Older women are not just consumers, household-buying decision makers and caregivers. According to the Sloan Center on Aging and Work at Boston College, they are also key drivers of the workforce, especially in the Great Recession.
As the Sloan Center’s Oct. 2013 report, Older Women in the Workforce, points out, “The overall gain in labor-force participation among workers age 55 and older was primarily driven by the increases in female labor-force participation rates, as the male labor-force participation rates of that age group were lower in 2010 (46.4 percent) than they were in 1975 (49.4 percent).”
“The talent that older women can and do bring to the workplace may be one of the best kept secrets at American workplaces,” says Marcie Pitt-Catsouphes, director of the Sloan Center and a keynote speaker at ASA’s upcoming Aging in America summit, “Tapping the Self-Reliant Power of Older Women.”
The summit is on Weds., March 12, from 8 a.m. to 12:30 p.m. at the Manchester Grand Hyatt hotel in San Diego during ASA’s Aging in America Conference. Sponsored by CVS Caremark, and presented by the ASA Business Forum on Aging (BFA), the summit will convene some of the nation’s top thought leaders for a half-day program tailored to business leaders, long-term care services and support professionals, area agencies on aging and state aging organizations, policy makers, advocates and academics.
“It’s time to celebrate older women’s accomplishments and expand opportunities for them to continue to make productive contributions,” says Pitt-Catsouphes, who will also talk about to what extent older women have access to good quality jobs and how employers can make the most of women’s intention to work as long as possible.
According to a 2009 Pew survey of women ages 50 to 61, 63 percent think they’ll have to keep working beyond retirement, because of the recession, and 72 percent fear they will have to delay retirement, compared to 54 percent of men in the same age bracket.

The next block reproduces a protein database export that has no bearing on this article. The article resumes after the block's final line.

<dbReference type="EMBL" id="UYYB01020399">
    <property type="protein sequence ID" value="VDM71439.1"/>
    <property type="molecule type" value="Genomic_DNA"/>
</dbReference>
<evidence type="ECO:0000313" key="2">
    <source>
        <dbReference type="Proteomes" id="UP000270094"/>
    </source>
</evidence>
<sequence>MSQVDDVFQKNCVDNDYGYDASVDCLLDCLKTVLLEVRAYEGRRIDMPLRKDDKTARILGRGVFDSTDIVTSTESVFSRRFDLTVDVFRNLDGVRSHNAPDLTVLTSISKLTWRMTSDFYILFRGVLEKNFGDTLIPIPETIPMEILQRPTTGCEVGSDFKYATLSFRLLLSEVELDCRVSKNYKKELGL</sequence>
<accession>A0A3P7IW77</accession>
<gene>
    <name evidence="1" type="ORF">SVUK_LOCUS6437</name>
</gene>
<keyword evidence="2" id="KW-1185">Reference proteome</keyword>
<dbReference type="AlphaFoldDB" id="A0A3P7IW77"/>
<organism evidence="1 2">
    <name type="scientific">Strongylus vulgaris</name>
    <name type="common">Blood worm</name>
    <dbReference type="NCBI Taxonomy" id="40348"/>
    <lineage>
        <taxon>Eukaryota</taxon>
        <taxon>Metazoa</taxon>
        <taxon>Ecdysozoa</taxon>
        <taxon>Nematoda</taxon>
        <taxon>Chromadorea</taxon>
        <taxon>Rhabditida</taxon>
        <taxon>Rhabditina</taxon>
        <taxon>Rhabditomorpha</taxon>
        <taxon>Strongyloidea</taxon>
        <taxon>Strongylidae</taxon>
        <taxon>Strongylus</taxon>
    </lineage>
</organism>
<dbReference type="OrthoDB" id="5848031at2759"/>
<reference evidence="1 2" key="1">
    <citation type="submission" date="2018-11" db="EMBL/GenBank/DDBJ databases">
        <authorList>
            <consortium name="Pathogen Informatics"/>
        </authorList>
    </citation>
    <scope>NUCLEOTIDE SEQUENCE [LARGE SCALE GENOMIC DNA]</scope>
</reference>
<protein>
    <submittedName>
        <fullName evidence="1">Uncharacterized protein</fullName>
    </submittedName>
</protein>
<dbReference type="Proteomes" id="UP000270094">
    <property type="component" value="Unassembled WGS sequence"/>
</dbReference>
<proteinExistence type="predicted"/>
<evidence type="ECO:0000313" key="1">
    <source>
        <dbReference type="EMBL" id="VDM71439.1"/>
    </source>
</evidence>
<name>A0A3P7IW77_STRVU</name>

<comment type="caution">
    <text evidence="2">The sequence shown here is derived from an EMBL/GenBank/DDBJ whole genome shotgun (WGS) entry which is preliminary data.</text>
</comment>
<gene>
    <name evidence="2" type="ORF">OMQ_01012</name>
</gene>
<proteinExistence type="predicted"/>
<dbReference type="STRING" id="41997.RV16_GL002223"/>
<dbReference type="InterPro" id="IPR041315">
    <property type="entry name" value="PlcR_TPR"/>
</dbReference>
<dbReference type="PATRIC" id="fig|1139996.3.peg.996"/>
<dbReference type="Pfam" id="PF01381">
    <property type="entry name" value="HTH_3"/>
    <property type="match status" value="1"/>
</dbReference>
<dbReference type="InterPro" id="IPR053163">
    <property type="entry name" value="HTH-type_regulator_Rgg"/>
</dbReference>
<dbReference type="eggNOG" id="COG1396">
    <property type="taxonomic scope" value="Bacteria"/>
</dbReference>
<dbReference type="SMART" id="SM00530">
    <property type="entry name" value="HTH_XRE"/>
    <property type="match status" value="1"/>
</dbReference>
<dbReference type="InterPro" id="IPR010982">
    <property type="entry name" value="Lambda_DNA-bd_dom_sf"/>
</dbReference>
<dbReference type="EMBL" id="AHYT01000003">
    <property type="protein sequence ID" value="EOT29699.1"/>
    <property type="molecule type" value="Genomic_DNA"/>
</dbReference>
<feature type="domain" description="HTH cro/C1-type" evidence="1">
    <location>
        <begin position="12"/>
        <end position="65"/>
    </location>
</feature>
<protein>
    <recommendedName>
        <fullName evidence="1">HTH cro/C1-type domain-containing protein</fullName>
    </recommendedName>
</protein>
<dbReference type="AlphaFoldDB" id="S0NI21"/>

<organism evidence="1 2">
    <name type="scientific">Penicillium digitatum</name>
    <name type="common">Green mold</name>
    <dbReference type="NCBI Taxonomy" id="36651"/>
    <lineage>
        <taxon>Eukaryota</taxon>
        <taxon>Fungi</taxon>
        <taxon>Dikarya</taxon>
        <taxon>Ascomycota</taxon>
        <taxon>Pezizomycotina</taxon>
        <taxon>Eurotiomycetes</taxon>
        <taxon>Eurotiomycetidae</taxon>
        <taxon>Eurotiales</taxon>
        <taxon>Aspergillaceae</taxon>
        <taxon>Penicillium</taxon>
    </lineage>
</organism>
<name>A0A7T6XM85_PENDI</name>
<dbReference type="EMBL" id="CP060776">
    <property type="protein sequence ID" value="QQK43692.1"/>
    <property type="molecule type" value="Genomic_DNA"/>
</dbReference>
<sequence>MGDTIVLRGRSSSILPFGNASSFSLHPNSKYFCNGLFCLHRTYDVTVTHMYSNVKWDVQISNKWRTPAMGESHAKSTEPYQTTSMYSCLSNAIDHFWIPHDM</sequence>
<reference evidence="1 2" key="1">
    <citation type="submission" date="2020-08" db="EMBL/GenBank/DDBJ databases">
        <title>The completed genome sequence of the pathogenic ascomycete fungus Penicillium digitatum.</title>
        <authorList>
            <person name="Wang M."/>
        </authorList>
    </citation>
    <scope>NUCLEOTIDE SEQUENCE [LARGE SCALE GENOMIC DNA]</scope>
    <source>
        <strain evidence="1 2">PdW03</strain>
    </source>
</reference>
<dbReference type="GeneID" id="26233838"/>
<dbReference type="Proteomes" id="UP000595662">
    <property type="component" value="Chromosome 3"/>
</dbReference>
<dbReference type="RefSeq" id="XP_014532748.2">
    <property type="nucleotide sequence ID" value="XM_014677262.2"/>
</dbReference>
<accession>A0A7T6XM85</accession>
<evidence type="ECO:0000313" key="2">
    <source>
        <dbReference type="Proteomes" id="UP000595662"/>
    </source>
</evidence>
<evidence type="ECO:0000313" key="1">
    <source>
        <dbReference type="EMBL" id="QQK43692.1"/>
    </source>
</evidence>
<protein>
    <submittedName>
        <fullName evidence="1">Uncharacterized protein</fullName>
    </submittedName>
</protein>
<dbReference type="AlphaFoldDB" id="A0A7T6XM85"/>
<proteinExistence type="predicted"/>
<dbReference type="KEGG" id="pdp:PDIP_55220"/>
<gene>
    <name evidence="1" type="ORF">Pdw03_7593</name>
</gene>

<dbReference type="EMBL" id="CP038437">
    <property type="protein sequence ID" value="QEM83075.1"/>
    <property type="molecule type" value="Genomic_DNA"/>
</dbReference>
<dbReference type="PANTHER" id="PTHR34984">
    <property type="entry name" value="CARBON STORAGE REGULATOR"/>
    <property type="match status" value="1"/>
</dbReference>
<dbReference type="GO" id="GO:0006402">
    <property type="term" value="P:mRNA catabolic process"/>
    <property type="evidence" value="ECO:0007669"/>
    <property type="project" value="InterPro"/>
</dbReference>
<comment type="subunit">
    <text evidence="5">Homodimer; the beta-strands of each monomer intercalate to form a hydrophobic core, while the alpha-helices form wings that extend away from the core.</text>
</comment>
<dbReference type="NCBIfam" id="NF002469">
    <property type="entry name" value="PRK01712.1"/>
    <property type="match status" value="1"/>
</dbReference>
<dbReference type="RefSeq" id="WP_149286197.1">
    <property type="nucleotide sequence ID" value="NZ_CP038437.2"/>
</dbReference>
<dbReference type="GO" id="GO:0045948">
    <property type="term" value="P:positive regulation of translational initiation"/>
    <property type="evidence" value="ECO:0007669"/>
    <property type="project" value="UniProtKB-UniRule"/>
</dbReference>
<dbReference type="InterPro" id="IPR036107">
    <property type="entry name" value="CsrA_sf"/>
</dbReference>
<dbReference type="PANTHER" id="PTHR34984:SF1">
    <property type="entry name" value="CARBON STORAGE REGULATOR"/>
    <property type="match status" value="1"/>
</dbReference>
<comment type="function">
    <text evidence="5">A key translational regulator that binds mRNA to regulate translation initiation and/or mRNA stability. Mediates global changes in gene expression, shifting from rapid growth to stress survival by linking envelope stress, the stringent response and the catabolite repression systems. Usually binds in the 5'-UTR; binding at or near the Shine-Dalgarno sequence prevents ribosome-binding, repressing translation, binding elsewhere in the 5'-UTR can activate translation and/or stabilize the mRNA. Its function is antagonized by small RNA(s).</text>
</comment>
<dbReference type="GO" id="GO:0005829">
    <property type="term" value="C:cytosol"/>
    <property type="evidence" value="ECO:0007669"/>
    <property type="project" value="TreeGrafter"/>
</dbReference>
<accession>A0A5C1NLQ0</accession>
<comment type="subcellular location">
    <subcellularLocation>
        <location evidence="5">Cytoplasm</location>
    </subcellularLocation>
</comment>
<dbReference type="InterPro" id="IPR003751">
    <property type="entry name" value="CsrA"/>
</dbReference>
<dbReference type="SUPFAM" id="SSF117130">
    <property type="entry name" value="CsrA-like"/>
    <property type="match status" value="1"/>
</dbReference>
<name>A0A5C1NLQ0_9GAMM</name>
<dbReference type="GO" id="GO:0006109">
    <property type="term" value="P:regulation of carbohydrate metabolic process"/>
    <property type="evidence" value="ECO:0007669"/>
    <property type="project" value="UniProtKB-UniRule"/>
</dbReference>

For many of these working women, health and economic security are two of their top priorities. How will they manage these, considering economic challenges and additional life expectancy? What does this mean for aging services professionals, and why should they care? Barbara Hoenig, BFA chair and the brains behind the Women’s Summit, offers some perspective: “We need to get a holistic portrayal of the active older woman—considering her future income needs and the options for funding her later years.”
Women make 58 percent of the online retail purchases, and make 80 percent of healthcare decisions. Summit attendees will learn about current business marketing and pricing trends that reflect an understanding of this older woman as a customer and consumer, from keynoters like Maddy Dychtwald, the co-founder of Age Wave, and Marci Alboher, author of The Encore Career Handbook: How to Make a Living and a Difference in the Second Half of Life.
Participants also will hear how impending demographics may affect healthcare habits of older women from Yanira Cruz, president and CEO of the National Hispanic Council on Aging. Gretchen Alkema, vice president of policy and communications for The SCAN Foundation will address challenges of maintaining a healthy lifestyle and managing chronic health conditions.
Attend this summit to find out what you need to know about this key driver of the American economy. Space is limited, so sign up now.
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